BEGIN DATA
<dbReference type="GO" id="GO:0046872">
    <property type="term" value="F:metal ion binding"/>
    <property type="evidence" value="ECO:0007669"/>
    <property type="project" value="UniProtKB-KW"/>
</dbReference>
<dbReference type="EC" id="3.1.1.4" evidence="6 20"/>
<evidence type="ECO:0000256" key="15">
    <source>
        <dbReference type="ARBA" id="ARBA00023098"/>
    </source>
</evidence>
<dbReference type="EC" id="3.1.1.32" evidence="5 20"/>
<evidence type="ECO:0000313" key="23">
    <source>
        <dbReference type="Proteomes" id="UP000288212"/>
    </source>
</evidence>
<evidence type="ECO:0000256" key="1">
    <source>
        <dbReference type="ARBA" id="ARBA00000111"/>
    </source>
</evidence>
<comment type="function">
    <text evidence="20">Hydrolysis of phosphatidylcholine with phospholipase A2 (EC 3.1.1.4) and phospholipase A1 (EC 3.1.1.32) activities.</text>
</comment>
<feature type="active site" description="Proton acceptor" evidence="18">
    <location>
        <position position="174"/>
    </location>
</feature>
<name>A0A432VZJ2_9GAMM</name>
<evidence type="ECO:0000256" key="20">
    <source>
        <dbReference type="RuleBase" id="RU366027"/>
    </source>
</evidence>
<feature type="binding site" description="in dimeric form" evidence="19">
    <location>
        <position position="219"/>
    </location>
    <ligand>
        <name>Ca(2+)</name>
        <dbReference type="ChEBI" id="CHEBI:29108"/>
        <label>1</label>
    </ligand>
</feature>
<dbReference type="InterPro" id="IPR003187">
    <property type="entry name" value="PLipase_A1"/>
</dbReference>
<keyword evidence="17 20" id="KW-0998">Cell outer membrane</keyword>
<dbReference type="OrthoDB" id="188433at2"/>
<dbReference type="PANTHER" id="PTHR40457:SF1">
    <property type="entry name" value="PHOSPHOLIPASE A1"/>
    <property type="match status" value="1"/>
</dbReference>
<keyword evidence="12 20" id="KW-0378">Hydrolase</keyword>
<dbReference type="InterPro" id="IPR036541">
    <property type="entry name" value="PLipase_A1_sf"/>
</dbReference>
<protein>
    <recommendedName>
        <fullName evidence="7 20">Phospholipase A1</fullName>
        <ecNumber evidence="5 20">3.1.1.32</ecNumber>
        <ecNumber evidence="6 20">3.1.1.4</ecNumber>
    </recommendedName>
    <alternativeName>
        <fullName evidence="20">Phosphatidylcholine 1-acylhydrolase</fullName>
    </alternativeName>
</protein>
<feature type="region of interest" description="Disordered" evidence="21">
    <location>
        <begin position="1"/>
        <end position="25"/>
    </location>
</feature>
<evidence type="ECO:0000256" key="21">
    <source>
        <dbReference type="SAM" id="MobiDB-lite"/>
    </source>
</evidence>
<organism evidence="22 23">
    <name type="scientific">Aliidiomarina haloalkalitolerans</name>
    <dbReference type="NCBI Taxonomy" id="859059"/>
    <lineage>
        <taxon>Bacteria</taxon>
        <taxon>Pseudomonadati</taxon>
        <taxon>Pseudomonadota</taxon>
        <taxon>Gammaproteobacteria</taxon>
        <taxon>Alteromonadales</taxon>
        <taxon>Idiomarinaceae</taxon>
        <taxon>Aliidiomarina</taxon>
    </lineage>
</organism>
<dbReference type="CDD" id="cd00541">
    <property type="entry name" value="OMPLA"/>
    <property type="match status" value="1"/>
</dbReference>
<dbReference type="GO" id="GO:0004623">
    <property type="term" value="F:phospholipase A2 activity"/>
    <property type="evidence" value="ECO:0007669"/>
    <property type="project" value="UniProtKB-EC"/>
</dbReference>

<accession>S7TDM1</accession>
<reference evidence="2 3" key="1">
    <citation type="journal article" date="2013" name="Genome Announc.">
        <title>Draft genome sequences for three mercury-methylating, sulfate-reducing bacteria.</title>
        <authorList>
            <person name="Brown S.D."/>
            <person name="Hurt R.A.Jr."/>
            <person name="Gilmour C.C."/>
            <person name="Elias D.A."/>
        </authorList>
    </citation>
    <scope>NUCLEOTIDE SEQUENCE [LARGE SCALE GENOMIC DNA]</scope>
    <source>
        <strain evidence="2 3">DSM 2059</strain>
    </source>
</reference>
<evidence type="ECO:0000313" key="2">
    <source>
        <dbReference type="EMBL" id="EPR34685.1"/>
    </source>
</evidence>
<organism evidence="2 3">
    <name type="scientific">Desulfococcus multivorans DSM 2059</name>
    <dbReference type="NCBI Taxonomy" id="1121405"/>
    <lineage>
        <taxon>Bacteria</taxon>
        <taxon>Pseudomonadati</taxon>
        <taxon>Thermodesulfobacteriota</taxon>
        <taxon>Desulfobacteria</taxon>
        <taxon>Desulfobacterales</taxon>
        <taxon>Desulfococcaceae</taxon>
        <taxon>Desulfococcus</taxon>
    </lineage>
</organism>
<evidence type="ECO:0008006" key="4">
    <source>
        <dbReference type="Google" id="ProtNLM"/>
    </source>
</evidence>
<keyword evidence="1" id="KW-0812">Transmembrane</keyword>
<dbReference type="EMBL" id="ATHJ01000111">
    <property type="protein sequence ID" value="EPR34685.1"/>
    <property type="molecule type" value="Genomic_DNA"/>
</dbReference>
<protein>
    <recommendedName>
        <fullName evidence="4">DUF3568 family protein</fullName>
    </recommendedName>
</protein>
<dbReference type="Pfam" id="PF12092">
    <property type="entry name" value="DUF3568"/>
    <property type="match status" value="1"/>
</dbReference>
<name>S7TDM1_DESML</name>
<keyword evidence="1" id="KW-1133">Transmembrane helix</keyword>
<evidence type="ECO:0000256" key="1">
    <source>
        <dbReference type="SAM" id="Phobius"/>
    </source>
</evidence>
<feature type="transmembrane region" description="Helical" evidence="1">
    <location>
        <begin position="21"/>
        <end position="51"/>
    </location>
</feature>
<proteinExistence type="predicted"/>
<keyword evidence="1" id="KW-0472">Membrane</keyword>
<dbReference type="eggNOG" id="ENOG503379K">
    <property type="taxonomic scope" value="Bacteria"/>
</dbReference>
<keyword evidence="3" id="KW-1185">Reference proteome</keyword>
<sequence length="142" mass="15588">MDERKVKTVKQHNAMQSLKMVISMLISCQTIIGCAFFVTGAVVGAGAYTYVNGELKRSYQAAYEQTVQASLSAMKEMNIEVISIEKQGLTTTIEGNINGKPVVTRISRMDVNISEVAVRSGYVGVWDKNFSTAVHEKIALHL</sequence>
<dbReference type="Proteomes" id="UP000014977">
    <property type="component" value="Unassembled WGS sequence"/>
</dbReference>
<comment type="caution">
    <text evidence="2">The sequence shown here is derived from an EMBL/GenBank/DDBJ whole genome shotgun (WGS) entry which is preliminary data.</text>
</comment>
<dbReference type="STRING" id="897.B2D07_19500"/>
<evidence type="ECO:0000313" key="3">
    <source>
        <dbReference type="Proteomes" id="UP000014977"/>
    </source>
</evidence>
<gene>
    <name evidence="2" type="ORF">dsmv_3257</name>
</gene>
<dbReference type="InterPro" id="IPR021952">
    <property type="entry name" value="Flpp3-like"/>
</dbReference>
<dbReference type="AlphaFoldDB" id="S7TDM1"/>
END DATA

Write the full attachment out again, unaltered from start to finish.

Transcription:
<dbReference type="GO" id="GO:0046872">
    <property type="term" value="F:metal ion binding"/>
    <property type="evidence" value="ECO:0007669"/>
    <property type="project" value="UniProtKB-KW"/>
</dbReference>
<dbReference type="EC" id="3.1.1.4" evidence="6 20"/>
<evidence type="ECO:0000256" key="15">
    <source>
        <dbReference type="ARBA" id="ARBA00023098"/>
    </source>
</evidence>
<dbReference type="EC" id="3.1.1.32" evidence="5 20"/>
<evidence type="ECO:0000313" key="23">
    <source>
        <dbReference type="Proteomes" id="UP000288212"/>
    </source>
</evidence>
<evidence type="ECO:0000256" key="1">
    <source>
        <dbReference type="ARBA" id="ARBA00000111"/>
    </source>
</evidence>
<comment type="function">
    <text evidence="20">Hydrolysis of phosphatidylcholine with phospholipase A2 (EC 3.1.1.4) and phospholipase A1 (EC 3.1.1.32) activities.</text>
</comment>
<feature type="active site" description="Proton acceptor" evidence="18">
    <location>
        <position position="174"/>
    </location>
</feature>
<name>A0A432VZJ2_9GAMM</name>
<evidence type="ECO:0000256" key="20">
    <source>
        <dbReference type="RuleBase" id="RU366027"/>
    </source>
</evidence>
<feature type="binding site" description="in dimeric form" evidence="19">
    <location>
        <position position="219"/>
    </location>
    <ligand>
        <name>Ca(2+)</name>
        <dbReference type="ChEBI" id="CHEBI:29108"/>
        <label>1</label>
    </ligand>
</feature>
<dbReference type="InterPro" id="IPR003187">
    <property type="entry name" value="PLipase_A1"/>
</dbReference>
<keyword evidence="17 20" id="KW-0998">Cell outer membrane</keyword>
<dbReference type="OrthoDB" id="188433at2"/>
<dbReference type="PANTHER" id="PTHR40457:SF1">
    <property type="entry name" value="PHOSPHOLIPASE A1"/>
    <property type="match status" value="1"/>
</dbReference>
<keyword evidence="12 20" id="KW-0378">Hydrolase</keyword>
<dbReference type="InterPro" id="IPR036541">
    <property type="entry name" value="PLipase_A1_sf"/>
</dbReference>
<protein>
    <recommendedName>
        <fullName evidence="7 20">Phospholipase A1</fullName>
        <ecNumber evidence="5 20">3.1.1.32</ecNumber>
        <ecNumber evidence="6 20">3.1.1.4</ecNumber>
    </recommendedName>
    <alternativeName>
        <fullName evidence="20">Phosphatidylcholine 1-acylhydrolase</fullName>
    </alternativeName>
</protein>
<feature type="region of interest" description="Disordered" evidence="21">
    <location>
        <begin position="1"/>
        <end position="25"/>
    </location>
</feature>
<evidence type="ECO:0000256" key="21">
    <source>
        <dbReference type="SAM" id="MobiDB-lite"/>
    </source>
</evidence>
<organism evidence="22 23">
    <name type="scientific">Aliidiomarina haloalkalitolerans</name>
    <dbReference type="NCBI Taxonomy" id="859059"/>
    <lineage>
        <taxon>Bacteria</taxon>
        <taxon>Pseudomonadati</taxon>
        <taxon>Pseudomonadota</taxon>
        <taxon>Gammaproteobacteria</taxon>
        <taxon>Alteromonadales</taxon>
        <taxon>Idiomarinaceae</taxon>
        <taxon>Aliidiomarina</taxon>
    </lineage>
</organism>
<dbReference type="CDD" id="cd00541">
    <property type="entry name" value="OMPLA"/>
    <property type="match status" value="1"/>
</dbReference>
<dbReference type="GO" id="GO:0004623">
    <property type="term" value="F:phospholipase A2 activity"/>
    <property type="evidence" value="ECO:0007669"/>
    <property type="project" value="UniProtKB-EC"/>
</dbReference>

<accession>S7TDM1</accession>
<reference evidence="2 3" key="1">
    <citation type="journal article" date="2013" name="Genome Announc.">
        <title>Draft genome sequences for three mercury-methylating, sulfate-reducing bacteria.</title>
        <authorList>
            <person name="Brown S.D."/>
            <person name="Hurt R.A.Jr."/>
            <person name="Gilmour C.C."/>
            <person name="Elias D.A."/>
        </authorList>
    </citation>
    <scope>NUCLEOTIDE SEQUENCE [LARGE SCALE GENOMIC DNA]</scope>
    <source>
        <strain evidence="2 3">DSM 2059</strain>
    </source>
</reference>
<evidence type="ECO:0000313" key="2">
    <source>
        <dbReference type="EMBL" id="EPR34685.1"/>
    </source>
</evidence>
<organism evidence="2 3">
    <name type="scientific">Desulfococcus multivorans DSM 2059</name>
    <dbReference type="NCBI Taxonomy" id="1121405"/>
    <lineage>
        <taxon>Bacteria</taxon>
        <taxon>Pseudomonadati</taxon>
        <taxon>Thermodesulfobacteriota</taxon>
        <taxon>Desulfobacteria</taxon>
        <taxon>Desulfobacterales</taxon>
        <taxon>Desulfococcaceae</taxon>
        <taxon>Desulfococcus</taxon>
    </lineage>
</organism>
<evidence type="ECO:0008006" key="4">
    <source>
        <dbReference type="Google" id="ProtNLM"/>
    </source>
</evidence>
<keyword evidence="1" id="KW-0812">Transmembrane</keyword>
<dbReference type="EMBL" id="ATHJ01000111">
    <property type="protein sequence ID" value="EPR34685.1"/>
    <property type="molecule type" value="Genomic_DNA"/>
</dbReference>
<protein>
    <recommendedName>
        <fullName evidence="4">DUF3568 family protein</fullName>
    </recommendedName>
</protein>
<dbReference type="Pfam" id="PF12092">
    <property type="entry name" value="DUF3568"/>
    <property type="match status" value="1"/>
</dbReference>
<name>S7TDM1_DESML</name>
<keyword evidence="1" id="KW-1133">Transmembrane helix</keyword>
<evidence type="ECO:0000256" key="1">
    <source>
        <dbReference type="SAM" id="Phobius"/>
    </source>
</evidence>
<feature type="transmembrane region" description="Helical" evidence="1">
    <location>
        <begin position="21"/>
        <end position="51"/>
    </location>
</feature>
<proteinExistence type="predicted"/>
<keyword evidence="1" id="KW-0472">Membrane</keyword>
<dbReference type="eggNOG" id="ENOG503379K">
    <property type="taxonomic scope" value="Bacteria"/>
</dbReference>
<keyword evidence="3" id="KW-1185">Reference proteome</keyword>
<sequence length="142" mass="15588">MDERKVKTVKQHNAMQSLKMVISMLISCQTIIGCAFFVTGAVVGAGAYTYVNGELKRSYQAAYEQTVQASLSAMKEMNIEVISIEKQGLTTTIEGNINGKPVVTRISRMDVNISEVAVRSGYVGVWDKNFSTAVHEKIALHL</sequence>
<dbReference type="Proteomes" id="UP000014977">
    <property type="component" value="Unassembled WGS sequence"/>
</dbReference>
<comment type="caution">
    <text evidence="2">The sequence shown here is derived from an EMBL/GenBank/DDBJ whole genome shotgun (WGS) entry which is preliminary data.</text>
</comment>
<dbReference type="STRING" id="897.B2D07_19500"/>
<evidence type="ECO:0000313" key="3">
    <source>
        <dbReference type="Proteomes" id="UP000014977"/>
    </source>
</evidence>
<gene>
    <name evidence="2" type="ORF">dsmv_3257</name>
</gene>
<dbReference type="InterPro" id="IPR021952">
    <property type="entry name" value="Flpp3-like"/>
</dbReference>
<dbReference type="AlphaFoldDB" id="S7TDM1"/>